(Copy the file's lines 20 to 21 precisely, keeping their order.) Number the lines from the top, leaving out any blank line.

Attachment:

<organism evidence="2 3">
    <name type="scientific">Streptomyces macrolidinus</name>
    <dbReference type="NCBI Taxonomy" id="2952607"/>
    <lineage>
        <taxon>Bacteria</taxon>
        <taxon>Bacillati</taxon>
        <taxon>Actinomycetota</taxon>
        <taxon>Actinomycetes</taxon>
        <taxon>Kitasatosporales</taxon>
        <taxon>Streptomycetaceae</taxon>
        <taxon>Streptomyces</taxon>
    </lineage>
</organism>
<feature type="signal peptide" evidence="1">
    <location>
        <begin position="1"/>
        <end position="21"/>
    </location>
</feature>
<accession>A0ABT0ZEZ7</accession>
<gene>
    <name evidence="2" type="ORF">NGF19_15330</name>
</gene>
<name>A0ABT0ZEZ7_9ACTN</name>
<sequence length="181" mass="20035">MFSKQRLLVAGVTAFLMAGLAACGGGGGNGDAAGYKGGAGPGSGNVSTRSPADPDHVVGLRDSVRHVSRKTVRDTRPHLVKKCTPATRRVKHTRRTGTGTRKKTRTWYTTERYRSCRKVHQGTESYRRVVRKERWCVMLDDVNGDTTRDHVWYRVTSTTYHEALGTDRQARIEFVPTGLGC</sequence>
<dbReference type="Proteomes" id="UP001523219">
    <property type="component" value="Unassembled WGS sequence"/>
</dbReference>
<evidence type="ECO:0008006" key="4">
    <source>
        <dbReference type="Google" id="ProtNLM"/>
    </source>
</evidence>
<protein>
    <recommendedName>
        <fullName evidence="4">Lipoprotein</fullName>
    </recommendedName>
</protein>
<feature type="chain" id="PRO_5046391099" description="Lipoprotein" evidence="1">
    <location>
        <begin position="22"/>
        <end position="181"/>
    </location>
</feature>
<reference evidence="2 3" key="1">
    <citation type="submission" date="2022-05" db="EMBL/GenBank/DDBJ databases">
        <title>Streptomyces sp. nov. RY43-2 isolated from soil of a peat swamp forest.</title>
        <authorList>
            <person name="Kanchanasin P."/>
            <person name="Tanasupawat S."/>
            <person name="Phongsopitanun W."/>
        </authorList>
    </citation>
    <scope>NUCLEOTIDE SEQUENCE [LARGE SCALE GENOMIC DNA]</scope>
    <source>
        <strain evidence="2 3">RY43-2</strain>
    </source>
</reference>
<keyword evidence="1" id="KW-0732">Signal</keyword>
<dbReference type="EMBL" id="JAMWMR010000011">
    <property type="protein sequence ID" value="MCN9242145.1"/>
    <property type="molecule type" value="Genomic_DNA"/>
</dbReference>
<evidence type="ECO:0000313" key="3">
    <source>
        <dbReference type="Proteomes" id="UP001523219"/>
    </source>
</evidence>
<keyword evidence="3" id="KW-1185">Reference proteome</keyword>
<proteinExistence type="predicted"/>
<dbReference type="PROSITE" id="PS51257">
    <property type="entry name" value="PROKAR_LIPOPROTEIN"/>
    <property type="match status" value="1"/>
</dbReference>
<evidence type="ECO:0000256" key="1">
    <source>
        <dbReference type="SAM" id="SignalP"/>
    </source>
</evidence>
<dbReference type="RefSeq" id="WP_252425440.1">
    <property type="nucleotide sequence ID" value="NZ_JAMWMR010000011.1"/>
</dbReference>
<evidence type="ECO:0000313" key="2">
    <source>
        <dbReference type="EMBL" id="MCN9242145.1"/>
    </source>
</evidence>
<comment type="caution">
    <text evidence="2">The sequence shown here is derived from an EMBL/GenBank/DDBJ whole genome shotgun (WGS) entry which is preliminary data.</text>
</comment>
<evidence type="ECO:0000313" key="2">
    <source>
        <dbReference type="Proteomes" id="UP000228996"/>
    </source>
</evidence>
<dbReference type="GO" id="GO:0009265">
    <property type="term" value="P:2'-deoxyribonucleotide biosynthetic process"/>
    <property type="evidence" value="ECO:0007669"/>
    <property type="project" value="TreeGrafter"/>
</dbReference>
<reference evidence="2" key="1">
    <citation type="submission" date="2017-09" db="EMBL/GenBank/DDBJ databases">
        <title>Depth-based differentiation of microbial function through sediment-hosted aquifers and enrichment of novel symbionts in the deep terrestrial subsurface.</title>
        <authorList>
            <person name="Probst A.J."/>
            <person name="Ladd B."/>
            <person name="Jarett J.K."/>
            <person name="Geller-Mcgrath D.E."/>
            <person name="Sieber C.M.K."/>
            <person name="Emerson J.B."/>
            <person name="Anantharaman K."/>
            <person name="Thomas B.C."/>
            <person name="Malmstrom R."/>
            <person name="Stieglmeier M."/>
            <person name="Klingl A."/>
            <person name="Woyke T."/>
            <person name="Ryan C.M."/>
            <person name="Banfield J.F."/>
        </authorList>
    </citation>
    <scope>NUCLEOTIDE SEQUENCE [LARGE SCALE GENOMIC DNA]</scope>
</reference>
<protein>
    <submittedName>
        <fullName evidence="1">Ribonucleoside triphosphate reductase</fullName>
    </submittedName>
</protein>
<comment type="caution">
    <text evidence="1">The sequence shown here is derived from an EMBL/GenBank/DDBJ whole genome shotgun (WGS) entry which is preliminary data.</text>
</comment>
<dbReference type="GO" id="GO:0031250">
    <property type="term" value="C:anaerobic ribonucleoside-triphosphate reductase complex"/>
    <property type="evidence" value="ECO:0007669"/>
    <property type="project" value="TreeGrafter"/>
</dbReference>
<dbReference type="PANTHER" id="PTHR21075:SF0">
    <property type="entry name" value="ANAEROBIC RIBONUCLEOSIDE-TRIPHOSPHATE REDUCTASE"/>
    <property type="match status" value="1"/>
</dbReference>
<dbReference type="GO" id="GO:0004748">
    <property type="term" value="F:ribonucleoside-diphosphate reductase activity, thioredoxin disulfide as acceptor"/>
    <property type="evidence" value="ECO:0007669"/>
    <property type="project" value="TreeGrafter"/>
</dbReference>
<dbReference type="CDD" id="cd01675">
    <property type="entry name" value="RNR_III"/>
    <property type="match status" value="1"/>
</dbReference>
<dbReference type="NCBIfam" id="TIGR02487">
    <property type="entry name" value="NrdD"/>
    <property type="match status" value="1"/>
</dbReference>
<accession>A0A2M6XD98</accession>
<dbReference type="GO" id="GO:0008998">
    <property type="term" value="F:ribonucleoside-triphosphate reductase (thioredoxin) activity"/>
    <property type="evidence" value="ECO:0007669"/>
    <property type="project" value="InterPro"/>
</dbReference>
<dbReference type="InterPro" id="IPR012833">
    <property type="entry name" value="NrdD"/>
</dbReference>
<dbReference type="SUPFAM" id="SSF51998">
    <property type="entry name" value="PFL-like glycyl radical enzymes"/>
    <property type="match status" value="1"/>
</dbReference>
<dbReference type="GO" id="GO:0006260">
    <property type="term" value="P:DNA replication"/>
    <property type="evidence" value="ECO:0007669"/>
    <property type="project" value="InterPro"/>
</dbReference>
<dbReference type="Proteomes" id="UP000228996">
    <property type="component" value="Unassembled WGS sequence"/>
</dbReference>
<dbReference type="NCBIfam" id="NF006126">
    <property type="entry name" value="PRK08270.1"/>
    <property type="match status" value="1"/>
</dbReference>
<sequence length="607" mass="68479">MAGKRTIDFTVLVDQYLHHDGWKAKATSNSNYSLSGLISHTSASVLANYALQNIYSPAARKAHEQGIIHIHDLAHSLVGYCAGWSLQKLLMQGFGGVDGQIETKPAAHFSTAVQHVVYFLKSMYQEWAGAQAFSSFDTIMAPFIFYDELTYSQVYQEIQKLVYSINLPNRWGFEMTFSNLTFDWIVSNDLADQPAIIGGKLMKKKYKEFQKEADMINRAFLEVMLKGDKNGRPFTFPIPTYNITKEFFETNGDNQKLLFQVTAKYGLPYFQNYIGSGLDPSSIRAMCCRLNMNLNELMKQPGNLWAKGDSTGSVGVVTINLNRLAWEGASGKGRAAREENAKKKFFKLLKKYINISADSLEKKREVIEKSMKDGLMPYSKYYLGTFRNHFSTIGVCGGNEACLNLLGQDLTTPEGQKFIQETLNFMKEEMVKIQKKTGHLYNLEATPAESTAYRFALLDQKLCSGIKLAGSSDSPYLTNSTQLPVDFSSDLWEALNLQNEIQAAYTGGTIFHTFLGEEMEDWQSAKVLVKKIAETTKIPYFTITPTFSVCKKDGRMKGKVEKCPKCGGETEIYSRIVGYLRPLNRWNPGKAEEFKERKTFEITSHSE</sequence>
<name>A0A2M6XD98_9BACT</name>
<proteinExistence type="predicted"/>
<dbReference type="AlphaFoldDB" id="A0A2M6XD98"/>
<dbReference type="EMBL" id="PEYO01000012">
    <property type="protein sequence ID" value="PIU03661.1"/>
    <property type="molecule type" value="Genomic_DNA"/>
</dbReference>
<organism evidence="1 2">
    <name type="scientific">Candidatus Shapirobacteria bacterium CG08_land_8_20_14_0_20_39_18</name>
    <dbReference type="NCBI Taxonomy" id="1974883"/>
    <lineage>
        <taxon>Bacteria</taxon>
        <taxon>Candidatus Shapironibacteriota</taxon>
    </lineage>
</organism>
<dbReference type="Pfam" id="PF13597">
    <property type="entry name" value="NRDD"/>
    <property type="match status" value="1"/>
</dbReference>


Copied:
<accession>A0ABT0ZEZ7</accession>
<gene>